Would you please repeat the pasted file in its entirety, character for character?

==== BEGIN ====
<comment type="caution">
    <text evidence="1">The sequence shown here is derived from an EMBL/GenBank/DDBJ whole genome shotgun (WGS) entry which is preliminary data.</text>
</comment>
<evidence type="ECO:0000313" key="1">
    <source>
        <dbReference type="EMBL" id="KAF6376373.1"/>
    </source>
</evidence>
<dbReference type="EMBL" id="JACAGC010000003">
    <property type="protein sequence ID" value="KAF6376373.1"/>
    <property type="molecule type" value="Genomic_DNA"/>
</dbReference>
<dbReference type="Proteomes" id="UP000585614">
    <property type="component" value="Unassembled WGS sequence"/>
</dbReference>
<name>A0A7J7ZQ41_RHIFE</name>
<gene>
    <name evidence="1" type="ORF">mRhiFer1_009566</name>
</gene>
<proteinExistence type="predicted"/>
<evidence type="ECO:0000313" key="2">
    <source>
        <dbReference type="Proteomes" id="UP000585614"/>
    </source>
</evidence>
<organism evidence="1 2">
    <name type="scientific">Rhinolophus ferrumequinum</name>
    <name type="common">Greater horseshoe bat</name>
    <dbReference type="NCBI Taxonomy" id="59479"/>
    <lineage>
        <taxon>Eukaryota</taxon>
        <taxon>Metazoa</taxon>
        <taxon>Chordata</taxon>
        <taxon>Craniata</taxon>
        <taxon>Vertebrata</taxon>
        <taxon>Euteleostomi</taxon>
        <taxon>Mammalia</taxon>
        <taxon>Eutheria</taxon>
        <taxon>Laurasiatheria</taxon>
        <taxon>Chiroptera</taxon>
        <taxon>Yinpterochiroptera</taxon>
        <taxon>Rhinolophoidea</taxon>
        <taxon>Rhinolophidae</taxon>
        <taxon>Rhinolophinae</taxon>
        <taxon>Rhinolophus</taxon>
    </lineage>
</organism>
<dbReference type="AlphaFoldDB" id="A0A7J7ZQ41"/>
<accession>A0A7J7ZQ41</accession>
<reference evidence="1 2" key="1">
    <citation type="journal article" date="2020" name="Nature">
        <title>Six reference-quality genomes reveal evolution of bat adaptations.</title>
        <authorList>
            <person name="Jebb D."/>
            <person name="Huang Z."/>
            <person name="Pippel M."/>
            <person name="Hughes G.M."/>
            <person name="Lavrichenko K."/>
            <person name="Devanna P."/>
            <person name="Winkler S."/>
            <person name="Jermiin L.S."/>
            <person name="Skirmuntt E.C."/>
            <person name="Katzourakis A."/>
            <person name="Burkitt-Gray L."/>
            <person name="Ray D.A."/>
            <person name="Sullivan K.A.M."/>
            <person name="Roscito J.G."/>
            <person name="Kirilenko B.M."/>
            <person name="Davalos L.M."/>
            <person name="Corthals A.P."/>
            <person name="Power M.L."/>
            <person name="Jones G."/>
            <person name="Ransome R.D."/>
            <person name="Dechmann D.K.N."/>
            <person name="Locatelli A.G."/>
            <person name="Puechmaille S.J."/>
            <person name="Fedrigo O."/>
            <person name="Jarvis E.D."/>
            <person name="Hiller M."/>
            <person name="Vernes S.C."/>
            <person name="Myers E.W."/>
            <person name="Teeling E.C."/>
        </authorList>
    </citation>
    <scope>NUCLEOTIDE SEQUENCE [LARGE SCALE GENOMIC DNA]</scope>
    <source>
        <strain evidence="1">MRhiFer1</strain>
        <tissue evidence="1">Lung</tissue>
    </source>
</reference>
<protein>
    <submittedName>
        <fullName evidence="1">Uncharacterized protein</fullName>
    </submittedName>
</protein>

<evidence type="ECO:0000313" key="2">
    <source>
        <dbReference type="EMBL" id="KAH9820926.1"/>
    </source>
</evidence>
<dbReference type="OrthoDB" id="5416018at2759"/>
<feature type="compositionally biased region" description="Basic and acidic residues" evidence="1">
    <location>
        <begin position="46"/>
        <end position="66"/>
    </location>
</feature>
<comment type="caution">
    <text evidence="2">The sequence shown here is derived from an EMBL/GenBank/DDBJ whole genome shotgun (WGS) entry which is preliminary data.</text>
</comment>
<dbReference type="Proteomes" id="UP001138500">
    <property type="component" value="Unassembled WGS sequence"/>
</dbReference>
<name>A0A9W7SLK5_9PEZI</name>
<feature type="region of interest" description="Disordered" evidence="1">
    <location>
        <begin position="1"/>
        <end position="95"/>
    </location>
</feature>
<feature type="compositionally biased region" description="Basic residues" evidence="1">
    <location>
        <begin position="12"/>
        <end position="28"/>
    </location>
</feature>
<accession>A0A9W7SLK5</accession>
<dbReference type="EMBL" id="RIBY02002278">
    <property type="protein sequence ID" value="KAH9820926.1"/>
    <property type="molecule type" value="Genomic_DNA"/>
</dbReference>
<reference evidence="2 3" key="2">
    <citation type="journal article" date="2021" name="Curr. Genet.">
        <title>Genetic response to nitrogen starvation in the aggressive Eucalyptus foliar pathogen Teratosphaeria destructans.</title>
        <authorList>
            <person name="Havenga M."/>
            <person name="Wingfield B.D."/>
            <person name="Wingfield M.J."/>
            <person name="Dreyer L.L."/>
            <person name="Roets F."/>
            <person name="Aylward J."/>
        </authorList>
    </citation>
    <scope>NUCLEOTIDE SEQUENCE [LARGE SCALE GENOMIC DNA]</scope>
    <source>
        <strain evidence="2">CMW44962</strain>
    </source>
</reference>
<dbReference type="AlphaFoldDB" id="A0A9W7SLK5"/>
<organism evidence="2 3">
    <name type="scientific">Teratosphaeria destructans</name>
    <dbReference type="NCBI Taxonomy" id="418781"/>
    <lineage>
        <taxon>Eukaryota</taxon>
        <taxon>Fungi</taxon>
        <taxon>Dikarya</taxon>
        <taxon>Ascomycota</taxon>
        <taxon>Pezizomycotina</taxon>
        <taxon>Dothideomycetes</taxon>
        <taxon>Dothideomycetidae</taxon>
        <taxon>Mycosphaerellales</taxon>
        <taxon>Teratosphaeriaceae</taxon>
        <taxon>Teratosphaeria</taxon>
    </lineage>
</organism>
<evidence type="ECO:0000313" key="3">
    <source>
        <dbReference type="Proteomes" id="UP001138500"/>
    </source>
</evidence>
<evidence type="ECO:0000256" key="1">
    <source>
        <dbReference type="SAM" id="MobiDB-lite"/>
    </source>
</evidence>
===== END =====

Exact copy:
<comment type="caution">
    <text evidence="1">The sequence shown here is derived from an EMBL/GenBank/DDBJ whole genome shotgun (WGS) entry which is preliminary data.</text>
</comment>
<evidence type="ECO:0000313" key="1">
    <source>
        <dbReference type="EMBL" id="KAF6376373.1"/>
    </source>
</evidence>
<dbReference type="EMBL" id="JACAGC010000003">
    <property type="protein sequence ID" value="KAF6376373.1"/>
    <property type="molecule type" value="Genomic_DNA"/>
</dbReference>
<dbReference type="Proteomes" id="UP000585614">
    <property type="component" value="Unassembled WGS sequence"/>
</dbReference>
<name>A0A7J7ZQ41_RHIFE</name>
<gene>
    <name evidence="1" type="ORF">mRhiFer1_009566</name>
</gene>
<proteinExistence type="predicted"/>
<evidence type="ECO:0000313" key="2">
    <source>
        <dbReference type="Proteomes" id="UP000585614"/>
    </source>
</evidence>
<organism evidence="1 2">
    <name type="scientific">Rhinolophus ferrumequinum</name>
    <name type="common">Greater horseshoe bat</name>
    <dbReference type="NCBI Taxonomy" id="59479"/>
    <lineage>
        <taxon>Eukaryota</taxon>
        <taxon>Metazoa</taxon>
        <taxon>Chordata</taxon>
        <taxon>Craniata</taxon>
        <taxon>Vertebrata</taxon>
        <taxon>Euteleostomi</taxon>
        <taxon>Mammalia</taxon>
        <taxon>Eutheria</taxon>
        <taxon>Laurasiatheria</taxon>
        <taxon>Chiroptera</taxon>
        <taxon>Yinpterochiroptera</taxon>
        <taxon>Rhinolophoidea</taxon>
        <taxon>Rhinolophidae</taxon>
        <taxon>Rhinolophinae</taxon>
        <taxon>Rhinolophus</taxon>
    </lineage>
</organism>
<dbReference type="AlphaFoldDB" id="A0A7J7ZQ41"/>
<accession>A0A7J7ZQ41</accession>
<reference evidence="1 2" key="1">
    <citation type="journal article" date="2020" name="Nature">
        <title>Six reference-quality genomes reveal evolution of bat adaptations.</title>
        <authorList>
            <person name="Jebb D."/>
            <person name="Huang Z."/>
            <person name="Pippel M."/>
            <person name="Hughes G.M."/>
            <person name="Lavrichenko K."/>
            <person name="Devanna P."/>
            <person name="Winkler S."/>
            <person name="Jermiin L.S."/>
            <person name="Skirmuntt E.C."/>
            <person name="Katzourakis A."/>
            <person name="Burkitt-Gray L."/>
            <person name="Ray D.A."/>
            <person name="Sullivan K.A.M."/>
            <person name="Roscito J.G."/>
            <person name="Kirilenko B.M."/>
            <person name="Davalos L.M."/>
            <person name="Corthals A.P."/>
            <person name="Power M.L."/>
            <person name="Jones G."/>
            <person name="Ransome R.D."/>
            <person name="Dechmann D.K.N."/>
            <person name="Locatelli A.G."/>
            <person name="Puechmaille S.J."/>
            <person name="Fedrigo O."/>
            <person name="Jarvis E.D."/>
            <person name="Hiller M."/>
            <person name="Vernes S.C."/>
            <person name="Myers E.W."/>
            <person name="Teeling E.C."/>
        </authorList>
    </citation>
    <scope>NUCLEOTIDE SEQUENCE [LARGE SCALE GENOMIC DNA]</scope>
    <source>
        <strain evidence="1">MRhiFer1</strain>
        <tissue evidence="1">Lung</tissue>
    </source>
</reference>
<protein>
    <submittedName>
        <fullName evidence="1">Uncharacterized protein</fullName>
    </submittedName>
</protein>

<evidence type="ECO:0000313" key="2">
    <source>
        <dbReference type="EMBL" id="KAH9820926.1"/>
    </source>
</evidence>
<dbReference type="OrthoDB" id="5416018at2759"/>
<feature type="compositionally biased region" description="Basic and acidic residues" evidence="1">
    <location>
        <begin position="46"/>
        <end position="66"/>
    </location>
</feature>
<comment type="caution">
    <text evidence="2">The sequence shown here is derived from an EMBL/GenBank/DDBJ whole genome shotgun (WGS) entry which is preliminary data.</text>
</comment>
<dbReference type="Proteomes" id="UP001138500">
    <property type="component" value="Unassembled WGS sequence"/>
</dbReference>
<name>A0A9W7SLK5_9PEZI</name>
<feature type="region of interest" description="Disordered" evidence="1">
    <location>
        <begin position="1"/>
        <end position="95"/>
    </location>
</feature>
<feature type="compositionally biased region" description="Basic residues" evidence="1">
    <location>
        <begin position="12"/>
        <end position="28"/>
    </location>
</feature>
<accession>A0A9W7SLK5</accession>
<dbReference type="EMBL" id="RIBY02002278">
    <property type="protein sequence ID" value="KAH9820926.1"/>
    <property type="molecule type" value="Genomic_DNA"/>
</dbReference>
<reference evidence="2 3" key="2">
    <citation type="journal article" date="2021" name="Curr. Genet.">
        <title>Genetic response to nitrogen starvation in the aggressive Eucalyptus foliar pathogen Teratosphaeria destructans.</title>
        <authorList>
            <person name="Havenga M."/>
            <person name="Wingfield B.D."/>
            <person name="Wingfield M.J."/>
            <person name="Dreyer L.L."/>
            <person name="Roets F."/>
            <person name="Aylward J."/>
        </authorList>
    </citation>
    <scope>NUCLEOTIDE SEQUENCE [LARGE SCALE GENOMIC DNA]</scope>
    <source>
        <strain evidence="2">CMW44962</strain>
    </source>
</reference>
<dbReference type="AlphaFoldDB" id="A0A9W7SLK5"/>
<organism evidence="2 3">
    <name type="scientific">Teratosphaeria destructans</name>
    <dbReference type="NCBI Taxonomy" id="418781"/>
    <lineage>
        <taxon>Eukaryota</taxon>
        <taxon>Fungi</taxon>
        <taxon>Dikarya</taxon>
        <taxon>Ascomycota</taxon>
        <taxon>Pezizomycotina</taxon>
        <taxon>Dothideomycetes</taxon>
        <taxon>Dothideomycetidae</taxon>
        <taxon>Mycosphaerellales</taxon>
        <taxon>Teratosphaeriaceae</taxon>
        <taxon>Teratosphaeria</taxon>
    </lineage>
</organism>
<evidence type="ECO:0000313" key="3">
    <source>
        <dbReference type="Proteomes" id="UP001138500"/>
    </source>
</evidence>
<evidence type="ECO:0000256" key="1">
    <source>
        <dbReference type="SAM" id="MobiDB-lite"/>
    </source>
</evidence>